Dr Luisa Calè
Dr Luisa Calè's symposium presentation is called "Book Disorders: Composite Forms and the Alternative Possibilities of the Disbound Page".
Luisa Calè works on eighteenth- and nineteenth-century literature, visual culture, and material culture. The intersection between the book and the Romantic museum reveals an intermedial poetics that cuts across current disciplines and divisions of knowledge. How do Romantic museums and galleries shape practices of reading, writing, and collecting? Dr Calè’s current research addresses questions of intermedial translation and adaptation, multisensorial cultural practices, Romantic aesthetics, and critical disciplinarity. Poised between the page and the gallery wall, the imaginary museum and the museum of words, her work offers new interpretations of Blake, Edgeworth, Fuseli, Leigh Hunt, Lamb, and Milton, among others. Her current project, entitled ‘The Book Unbound’, explores practices of reading and collecting that question, subvert, or dismantle the book as a cultural form, including Walpole, Blake, and Dickens, from extra-illustration to artists’ books.
"Book Disorders: Composite Forms and the Alternative Possibilities of the Disbound Page"
This paper explores the book as a composite form through practices that subvert and dismantle its bibliographic codes, dislocate its orders, and reassemble and reinscribe one book within another. In ‘The Fantasia of the Library’, Michel Foucault locates an imaginary that ‘is born and takes shape in the interval between books’, but I will use the extra-illustrated book as a starting point for exploring practices that disturb continuities and partitions that define the book as a discrete object, subvert the intervals instituted by the boundaries and orders of books, and the alternative forms of the disbound page.
In William Blake’s America the torn book stands for the iconoclastic revolt against the impositions of sacred codes. After experimenting with a uniform medium through ‘a method that combines the painter and the poet’, Blake engaged with a book composite that staged the separation of media on the surface of the page. In the mid 1790s the publisher Richard Edwards provided him with an edition of Edward Young’s Night Thoughts, with each page disbound and mounted in windows extending their surface from quarto to folio size. This altered book became a support for Blake to produce 537 watercolour designs to ‘encircle the letterpress of each page’. 43 designs from this preparatory book were engraved and published by Edwards in an edition of the first four Nights in 1797. In turn Blake used proofs of the engravings as surfaces of inscriptions in his Vala manuscript. The dissemination of the proofs opens up new spaces of composition within the manuscript by disanchoring the illustrations from their original texts and disordering the units and sequence of the original book.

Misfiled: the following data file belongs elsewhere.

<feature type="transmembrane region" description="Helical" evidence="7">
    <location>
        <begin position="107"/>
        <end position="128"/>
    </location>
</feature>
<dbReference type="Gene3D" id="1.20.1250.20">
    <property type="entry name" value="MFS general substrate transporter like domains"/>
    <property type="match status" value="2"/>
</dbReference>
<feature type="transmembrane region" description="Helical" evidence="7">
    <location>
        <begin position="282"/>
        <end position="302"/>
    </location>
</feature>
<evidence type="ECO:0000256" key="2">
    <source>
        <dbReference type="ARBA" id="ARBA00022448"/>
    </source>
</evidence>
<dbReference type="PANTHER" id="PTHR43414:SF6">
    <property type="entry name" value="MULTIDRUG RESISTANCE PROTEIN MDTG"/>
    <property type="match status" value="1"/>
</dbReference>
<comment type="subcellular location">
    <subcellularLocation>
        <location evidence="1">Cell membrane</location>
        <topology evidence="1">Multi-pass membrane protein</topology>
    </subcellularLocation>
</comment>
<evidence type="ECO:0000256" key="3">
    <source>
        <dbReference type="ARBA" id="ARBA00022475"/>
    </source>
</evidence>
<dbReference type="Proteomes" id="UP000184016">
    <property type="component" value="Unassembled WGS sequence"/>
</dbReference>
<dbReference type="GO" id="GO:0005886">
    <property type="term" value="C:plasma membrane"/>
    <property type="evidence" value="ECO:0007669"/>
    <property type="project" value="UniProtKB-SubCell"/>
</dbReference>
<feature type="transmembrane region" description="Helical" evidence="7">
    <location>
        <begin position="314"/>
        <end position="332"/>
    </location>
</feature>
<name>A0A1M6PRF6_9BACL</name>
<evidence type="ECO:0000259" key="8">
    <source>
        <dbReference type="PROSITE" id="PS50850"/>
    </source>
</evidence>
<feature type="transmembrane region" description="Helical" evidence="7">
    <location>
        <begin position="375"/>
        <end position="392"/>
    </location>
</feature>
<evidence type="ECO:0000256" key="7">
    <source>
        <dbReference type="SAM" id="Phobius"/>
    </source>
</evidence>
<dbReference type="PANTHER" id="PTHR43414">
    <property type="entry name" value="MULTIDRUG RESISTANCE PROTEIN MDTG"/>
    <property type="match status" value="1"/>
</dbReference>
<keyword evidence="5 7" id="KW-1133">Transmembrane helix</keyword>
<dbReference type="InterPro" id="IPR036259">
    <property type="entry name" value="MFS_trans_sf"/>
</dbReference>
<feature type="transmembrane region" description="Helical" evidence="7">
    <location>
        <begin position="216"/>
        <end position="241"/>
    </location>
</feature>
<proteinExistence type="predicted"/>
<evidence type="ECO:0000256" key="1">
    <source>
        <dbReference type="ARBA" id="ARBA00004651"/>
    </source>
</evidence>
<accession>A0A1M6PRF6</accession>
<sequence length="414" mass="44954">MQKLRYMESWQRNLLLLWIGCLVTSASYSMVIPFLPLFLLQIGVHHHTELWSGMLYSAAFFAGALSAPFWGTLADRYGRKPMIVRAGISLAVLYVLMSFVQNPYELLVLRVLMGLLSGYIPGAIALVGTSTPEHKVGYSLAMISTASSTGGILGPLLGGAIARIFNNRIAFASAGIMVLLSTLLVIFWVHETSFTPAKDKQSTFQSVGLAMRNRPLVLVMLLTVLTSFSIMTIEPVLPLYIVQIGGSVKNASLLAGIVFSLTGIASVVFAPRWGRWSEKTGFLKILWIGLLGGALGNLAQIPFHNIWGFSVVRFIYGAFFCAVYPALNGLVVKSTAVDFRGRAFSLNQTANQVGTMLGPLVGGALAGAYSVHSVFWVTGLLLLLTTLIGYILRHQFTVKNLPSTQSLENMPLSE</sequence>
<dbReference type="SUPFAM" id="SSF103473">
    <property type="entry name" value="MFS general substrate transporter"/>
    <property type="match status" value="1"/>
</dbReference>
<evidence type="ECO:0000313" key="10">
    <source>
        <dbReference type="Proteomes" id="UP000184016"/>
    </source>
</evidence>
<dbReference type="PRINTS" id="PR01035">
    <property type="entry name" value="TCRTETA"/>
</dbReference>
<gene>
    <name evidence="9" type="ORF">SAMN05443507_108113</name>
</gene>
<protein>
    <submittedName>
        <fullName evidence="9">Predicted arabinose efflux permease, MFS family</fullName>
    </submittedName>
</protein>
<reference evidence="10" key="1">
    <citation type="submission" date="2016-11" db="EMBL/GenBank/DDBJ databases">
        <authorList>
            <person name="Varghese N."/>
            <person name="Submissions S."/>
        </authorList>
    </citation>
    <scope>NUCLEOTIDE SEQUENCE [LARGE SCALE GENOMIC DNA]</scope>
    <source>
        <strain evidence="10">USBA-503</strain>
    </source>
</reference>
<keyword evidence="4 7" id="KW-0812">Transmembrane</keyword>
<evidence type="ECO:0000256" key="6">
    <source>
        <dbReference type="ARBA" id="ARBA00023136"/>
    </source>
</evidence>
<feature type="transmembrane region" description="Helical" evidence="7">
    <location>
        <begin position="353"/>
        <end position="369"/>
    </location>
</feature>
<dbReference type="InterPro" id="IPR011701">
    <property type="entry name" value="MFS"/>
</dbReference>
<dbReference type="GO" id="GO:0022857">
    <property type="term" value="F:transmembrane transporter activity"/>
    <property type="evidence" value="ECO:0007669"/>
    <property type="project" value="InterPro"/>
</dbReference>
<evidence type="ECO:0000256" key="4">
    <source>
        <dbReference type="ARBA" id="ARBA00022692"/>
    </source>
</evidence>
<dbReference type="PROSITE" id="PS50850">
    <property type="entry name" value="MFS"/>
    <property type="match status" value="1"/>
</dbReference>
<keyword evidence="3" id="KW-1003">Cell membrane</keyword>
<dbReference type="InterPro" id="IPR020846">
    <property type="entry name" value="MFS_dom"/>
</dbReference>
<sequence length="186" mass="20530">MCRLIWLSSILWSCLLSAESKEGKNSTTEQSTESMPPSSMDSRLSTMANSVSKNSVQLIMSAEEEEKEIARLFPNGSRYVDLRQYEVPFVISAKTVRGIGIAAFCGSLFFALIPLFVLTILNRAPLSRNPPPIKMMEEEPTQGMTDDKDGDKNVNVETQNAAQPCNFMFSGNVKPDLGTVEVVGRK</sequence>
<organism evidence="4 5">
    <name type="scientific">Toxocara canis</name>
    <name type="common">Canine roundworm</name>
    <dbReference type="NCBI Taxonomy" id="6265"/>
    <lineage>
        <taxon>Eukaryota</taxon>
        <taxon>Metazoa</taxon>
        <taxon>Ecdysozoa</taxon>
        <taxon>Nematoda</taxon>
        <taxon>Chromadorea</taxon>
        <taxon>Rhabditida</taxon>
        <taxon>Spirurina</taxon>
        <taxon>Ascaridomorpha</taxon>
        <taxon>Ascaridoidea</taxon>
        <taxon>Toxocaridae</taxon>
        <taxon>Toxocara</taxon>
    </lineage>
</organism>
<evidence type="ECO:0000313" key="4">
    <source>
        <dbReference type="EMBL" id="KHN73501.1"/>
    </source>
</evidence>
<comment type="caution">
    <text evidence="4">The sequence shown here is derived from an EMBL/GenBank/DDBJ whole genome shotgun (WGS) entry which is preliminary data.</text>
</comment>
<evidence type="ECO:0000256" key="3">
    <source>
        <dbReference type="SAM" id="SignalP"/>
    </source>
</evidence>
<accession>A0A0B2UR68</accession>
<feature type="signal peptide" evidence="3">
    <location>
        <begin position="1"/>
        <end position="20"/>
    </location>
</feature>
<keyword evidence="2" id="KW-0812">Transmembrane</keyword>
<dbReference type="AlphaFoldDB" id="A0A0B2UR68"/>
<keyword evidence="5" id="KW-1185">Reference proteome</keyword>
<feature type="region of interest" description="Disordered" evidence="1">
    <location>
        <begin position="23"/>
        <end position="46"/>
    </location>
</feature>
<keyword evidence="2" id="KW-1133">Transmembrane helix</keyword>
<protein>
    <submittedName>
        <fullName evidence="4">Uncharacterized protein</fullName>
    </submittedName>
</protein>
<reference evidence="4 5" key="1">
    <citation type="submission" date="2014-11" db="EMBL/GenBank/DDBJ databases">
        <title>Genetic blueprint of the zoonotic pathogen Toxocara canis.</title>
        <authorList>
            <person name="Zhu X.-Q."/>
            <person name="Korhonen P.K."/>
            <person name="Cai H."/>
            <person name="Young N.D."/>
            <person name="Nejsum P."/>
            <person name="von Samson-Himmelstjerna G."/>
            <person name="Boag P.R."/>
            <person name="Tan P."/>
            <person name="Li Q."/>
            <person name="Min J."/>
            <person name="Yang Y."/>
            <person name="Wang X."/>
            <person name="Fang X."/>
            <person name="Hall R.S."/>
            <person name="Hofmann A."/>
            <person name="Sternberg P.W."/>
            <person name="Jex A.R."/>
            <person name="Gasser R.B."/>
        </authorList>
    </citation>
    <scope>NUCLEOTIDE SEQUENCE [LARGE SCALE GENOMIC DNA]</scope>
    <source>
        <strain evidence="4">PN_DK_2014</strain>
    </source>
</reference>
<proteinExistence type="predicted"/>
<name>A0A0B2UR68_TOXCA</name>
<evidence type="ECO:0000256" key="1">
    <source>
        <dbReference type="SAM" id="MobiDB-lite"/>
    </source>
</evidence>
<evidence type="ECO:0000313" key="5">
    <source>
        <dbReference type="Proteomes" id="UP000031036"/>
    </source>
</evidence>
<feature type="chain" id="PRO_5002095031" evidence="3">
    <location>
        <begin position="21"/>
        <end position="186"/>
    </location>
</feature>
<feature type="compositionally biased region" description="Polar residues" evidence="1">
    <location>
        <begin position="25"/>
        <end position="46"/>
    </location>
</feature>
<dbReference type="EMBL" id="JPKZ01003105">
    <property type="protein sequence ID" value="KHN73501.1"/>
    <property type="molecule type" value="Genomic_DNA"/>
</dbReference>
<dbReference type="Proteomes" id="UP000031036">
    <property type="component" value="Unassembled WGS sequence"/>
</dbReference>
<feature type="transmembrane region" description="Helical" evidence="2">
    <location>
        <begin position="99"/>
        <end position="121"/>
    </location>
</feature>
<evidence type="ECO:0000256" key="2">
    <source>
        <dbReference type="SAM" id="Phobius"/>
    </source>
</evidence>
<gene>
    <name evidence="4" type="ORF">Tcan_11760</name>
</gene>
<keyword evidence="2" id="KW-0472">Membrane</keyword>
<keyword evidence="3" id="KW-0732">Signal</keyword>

The redistributions, combinations, and composition in Blake’s engagements with Night Thoughts open up questions in the dynamics of unbound and disbound forms at the intersections between the orders of the book, the gallery, and the archive. Whether pages are considered as part of a textual continuum, specimens of letterpress, or designs can determine whether the book is considered as a medium to be preserved in its integrity as an archival object or as a composite to be broken down into constituent elements redistributed according to different divisions of knowledge. I am interested in thinking about the dynamics of proofs and different states of a print considered as separate plates or bound up in volume form. I would also like to explore the relationship between the composite page and the practice of disbinding and rebinding at the heart of extra-illustration in relation to the archival afterlife of works preserved in paper-mountings. Finally, I’d be interested in discussing the dynamic of disbound pages in relation to their digital remediations.